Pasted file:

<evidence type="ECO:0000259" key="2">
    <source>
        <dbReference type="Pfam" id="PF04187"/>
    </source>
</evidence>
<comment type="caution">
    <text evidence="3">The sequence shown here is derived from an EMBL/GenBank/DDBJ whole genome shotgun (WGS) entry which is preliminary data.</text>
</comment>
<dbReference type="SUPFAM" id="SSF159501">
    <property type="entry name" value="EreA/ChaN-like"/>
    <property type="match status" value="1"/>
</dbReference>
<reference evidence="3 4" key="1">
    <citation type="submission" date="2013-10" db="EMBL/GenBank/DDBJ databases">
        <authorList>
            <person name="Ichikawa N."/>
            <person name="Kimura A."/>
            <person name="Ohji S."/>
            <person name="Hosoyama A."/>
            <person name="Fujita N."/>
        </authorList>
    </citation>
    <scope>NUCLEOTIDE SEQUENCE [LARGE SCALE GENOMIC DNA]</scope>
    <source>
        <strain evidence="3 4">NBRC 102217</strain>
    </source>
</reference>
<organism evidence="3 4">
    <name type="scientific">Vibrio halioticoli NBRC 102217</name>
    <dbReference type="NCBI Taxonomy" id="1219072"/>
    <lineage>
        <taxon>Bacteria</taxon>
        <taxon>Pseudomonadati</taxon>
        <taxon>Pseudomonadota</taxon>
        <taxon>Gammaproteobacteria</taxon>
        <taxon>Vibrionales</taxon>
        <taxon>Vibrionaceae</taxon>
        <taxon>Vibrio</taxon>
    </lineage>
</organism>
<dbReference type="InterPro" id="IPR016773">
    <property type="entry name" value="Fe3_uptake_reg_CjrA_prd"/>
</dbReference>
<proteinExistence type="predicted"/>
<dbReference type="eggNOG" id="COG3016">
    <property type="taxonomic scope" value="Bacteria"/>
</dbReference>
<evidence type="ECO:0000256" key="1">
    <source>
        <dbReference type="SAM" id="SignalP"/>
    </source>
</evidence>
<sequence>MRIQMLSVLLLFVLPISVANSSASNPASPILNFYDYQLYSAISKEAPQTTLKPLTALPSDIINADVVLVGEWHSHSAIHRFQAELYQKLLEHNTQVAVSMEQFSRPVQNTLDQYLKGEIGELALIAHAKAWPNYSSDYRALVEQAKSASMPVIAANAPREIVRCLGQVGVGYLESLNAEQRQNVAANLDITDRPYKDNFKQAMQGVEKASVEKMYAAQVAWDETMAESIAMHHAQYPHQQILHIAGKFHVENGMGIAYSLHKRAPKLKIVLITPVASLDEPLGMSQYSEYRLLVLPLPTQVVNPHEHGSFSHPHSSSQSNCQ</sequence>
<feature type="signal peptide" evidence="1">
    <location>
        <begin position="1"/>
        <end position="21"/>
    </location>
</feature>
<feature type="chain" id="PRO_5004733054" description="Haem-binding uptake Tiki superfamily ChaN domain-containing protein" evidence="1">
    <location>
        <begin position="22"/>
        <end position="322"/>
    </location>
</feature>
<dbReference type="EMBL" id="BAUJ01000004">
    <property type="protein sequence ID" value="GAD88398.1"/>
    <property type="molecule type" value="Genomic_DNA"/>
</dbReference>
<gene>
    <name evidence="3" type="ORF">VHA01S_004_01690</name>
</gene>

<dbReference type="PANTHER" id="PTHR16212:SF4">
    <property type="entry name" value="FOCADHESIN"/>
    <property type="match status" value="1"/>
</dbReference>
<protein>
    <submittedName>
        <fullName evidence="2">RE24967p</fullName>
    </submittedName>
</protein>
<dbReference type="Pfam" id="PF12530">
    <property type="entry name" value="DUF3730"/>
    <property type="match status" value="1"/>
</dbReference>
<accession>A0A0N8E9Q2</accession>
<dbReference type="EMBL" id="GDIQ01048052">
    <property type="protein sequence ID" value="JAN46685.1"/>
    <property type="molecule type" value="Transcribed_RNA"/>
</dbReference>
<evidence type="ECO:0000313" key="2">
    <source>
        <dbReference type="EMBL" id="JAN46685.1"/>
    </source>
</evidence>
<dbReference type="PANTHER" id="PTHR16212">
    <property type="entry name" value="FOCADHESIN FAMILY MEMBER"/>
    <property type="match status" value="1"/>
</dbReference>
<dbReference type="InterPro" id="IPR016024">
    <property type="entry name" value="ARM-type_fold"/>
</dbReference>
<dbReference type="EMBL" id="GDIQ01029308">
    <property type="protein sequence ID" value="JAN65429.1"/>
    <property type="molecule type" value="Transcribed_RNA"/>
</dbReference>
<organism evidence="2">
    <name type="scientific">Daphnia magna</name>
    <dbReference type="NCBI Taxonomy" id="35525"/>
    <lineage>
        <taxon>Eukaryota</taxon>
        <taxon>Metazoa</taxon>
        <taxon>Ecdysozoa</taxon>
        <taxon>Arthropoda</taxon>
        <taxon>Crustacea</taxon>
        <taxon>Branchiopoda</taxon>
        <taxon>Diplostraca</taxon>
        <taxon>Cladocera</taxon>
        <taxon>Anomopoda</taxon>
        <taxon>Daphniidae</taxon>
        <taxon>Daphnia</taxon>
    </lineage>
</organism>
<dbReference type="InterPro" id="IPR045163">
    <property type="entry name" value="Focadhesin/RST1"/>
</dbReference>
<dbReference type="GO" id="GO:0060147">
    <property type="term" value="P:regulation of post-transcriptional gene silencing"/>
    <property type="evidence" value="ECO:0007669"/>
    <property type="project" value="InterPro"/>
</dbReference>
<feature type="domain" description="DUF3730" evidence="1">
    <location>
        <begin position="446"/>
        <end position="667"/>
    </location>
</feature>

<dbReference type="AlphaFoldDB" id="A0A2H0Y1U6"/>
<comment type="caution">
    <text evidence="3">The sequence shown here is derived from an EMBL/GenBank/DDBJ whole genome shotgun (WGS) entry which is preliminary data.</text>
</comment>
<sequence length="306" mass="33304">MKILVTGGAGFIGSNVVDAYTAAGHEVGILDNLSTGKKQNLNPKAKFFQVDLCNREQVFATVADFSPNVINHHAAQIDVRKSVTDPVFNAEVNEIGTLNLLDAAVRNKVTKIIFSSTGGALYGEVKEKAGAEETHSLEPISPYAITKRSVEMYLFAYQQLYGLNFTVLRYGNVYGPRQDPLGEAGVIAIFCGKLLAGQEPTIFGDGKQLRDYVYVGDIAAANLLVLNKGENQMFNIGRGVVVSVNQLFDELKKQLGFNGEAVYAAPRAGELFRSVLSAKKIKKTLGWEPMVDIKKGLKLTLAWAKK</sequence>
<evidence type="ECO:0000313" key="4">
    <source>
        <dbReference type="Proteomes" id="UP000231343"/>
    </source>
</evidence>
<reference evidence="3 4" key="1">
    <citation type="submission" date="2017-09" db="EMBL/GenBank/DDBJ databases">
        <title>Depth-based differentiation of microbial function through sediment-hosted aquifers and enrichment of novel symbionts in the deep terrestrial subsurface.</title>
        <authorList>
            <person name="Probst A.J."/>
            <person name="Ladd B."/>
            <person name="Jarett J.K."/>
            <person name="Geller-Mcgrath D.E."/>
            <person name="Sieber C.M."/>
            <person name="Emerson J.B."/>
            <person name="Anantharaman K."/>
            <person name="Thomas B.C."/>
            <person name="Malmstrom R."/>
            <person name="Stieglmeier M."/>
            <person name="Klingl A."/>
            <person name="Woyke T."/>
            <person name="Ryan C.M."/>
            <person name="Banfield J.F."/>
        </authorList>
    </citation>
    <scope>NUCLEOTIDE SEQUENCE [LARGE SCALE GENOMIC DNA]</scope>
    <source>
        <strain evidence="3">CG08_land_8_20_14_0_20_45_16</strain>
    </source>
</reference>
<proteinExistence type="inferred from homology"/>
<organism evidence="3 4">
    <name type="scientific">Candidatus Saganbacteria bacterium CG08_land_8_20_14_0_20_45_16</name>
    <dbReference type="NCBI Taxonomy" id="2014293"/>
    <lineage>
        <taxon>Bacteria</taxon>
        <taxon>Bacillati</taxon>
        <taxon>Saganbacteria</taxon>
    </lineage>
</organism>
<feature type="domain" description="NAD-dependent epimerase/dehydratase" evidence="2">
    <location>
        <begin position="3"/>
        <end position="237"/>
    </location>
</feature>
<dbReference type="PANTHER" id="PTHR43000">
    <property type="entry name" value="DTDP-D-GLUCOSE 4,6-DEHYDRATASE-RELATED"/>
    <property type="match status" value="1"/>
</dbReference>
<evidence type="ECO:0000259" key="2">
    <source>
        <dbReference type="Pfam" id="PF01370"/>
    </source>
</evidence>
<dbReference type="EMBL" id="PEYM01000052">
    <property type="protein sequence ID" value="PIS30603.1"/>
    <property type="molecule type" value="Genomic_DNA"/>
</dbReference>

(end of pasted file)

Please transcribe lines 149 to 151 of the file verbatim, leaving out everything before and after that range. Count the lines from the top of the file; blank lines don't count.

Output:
    <citation type="submission" date="2017-09" db="EMBL/GenBank/DDBJ databases">
        <title>Depth-based differentiation of microbial function through sediment-hosted aquifers and enrichment of novel symbionts in the deep terrestrial subsurface.</title>
        <authorList>